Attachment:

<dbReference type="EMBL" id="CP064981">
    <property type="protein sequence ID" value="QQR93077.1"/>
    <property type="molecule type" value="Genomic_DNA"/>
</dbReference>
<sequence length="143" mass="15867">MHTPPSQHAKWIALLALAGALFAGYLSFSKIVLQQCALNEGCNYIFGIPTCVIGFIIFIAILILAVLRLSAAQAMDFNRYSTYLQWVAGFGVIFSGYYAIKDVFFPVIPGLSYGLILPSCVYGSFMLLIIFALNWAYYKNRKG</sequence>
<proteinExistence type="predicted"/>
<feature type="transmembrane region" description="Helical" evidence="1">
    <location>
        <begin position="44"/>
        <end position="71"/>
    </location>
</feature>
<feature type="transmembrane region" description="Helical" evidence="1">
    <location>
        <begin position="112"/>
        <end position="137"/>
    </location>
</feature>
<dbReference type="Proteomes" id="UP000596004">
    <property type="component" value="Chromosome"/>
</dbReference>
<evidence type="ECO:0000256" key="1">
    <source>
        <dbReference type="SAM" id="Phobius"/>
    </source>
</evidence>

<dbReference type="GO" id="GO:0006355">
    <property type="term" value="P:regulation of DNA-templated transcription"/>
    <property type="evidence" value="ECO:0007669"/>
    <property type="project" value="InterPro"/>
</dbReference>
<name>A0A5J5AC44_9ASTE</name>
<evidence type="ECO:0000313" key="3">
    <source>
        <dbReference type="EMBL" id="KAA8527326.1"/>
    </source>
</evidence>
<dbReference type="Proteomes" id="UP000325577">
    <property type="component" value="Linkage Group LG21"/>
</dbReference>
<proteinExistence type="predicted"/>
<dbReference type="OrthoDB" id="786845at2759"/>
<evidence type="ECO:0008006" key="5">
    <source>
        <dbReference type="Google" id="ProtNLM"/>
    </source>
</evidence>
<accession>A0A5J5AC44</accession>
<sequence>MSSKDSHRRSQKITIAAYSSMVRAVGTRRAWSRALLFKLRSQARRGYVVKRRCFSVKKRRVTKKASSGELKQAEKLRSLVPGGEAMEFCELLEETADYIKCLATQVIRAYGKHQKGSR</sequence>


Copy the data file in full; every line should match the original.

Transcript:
<dbReference type="EMBL" id="CP064981">
    <property type="protein sequence ID" value="QQR93077.1"/>
    <property type="molecule type" value="Genomic_DNA"/>
</dbReference>
<sequence length="143" mass="15867">MHTPPSQHAKWIALLALAGALFAGYLSFSKIVLQQCALNEGCNYIFGIPTCVIGFIIFIAILILAVLRLSAAQAMDFNRYSTYLQWVAGFGVIFSGYYAIKDVFFPVIPGLSYGLILPSCVYGSFMLLIIFALNWAYYKNRKG</sequence>
<proteinExistence type="predicted"/>
<feature type="transmembrane region" description="Helical" evidence="1">
    <location>
        <begin position="44"/>
        <end position="71"/>
    </location>
</feature>
<feature type="transmembrane region" description="Helical" evidence="1">
    <location>
        <begin position="112"/>
        <end position="137"/>
    </location>
</feature>
<dbReference type="Proteomes" id="UP000596004">
    <property type="component" value="Chromosome"/>
</dbReference>
<evidence type="ECO:0000256" key="1">
    <source>
        <dbReference type="SAM" id="Phobius"/>
    </source>
</evidence>

<dbReference type="GO" id="GO:0006355">
    <property type="term" value="P:regulation of DNA-templated transcription"/>
    <property type="evidence" value="ECO:0007669"/>
    <property type="project" value="InterPro"/>
</dbReference>
<name>A0A5J5AC44_9ASTE</name>
<evidence type="ECO:0000313" key="3">
    <source>
        <dbReference type="EMBL" id="KAA8527326.1"/>
    </source>
</evidence>
<dbReference type="Proteomes" id="UP000325577">
    <property type="component" value="Linkage Group LG21"/>
</dbReference>
<proteinExistence type="predicted"/>
<dbReference type="OrthoDB" id="786845at2759"/>
<evidence type="ECO:0008006" key="5">
    <source>
        <dbReference type="Google" id="ProtNLM"/>
    </source>
</evidence>
<accession>A0A5J5AC44</accession>
<sequence>MSSKDSHRRSQKITIAAYSSMVRAVGTRRAWSRALLFKLRSQARRGYVVKRRCFSVKKRRVTKKASSGELKQAEKLRSLVPGGEAMEFCELLEETADYIKCLATQVIRAYGKHQKGSR</sequence>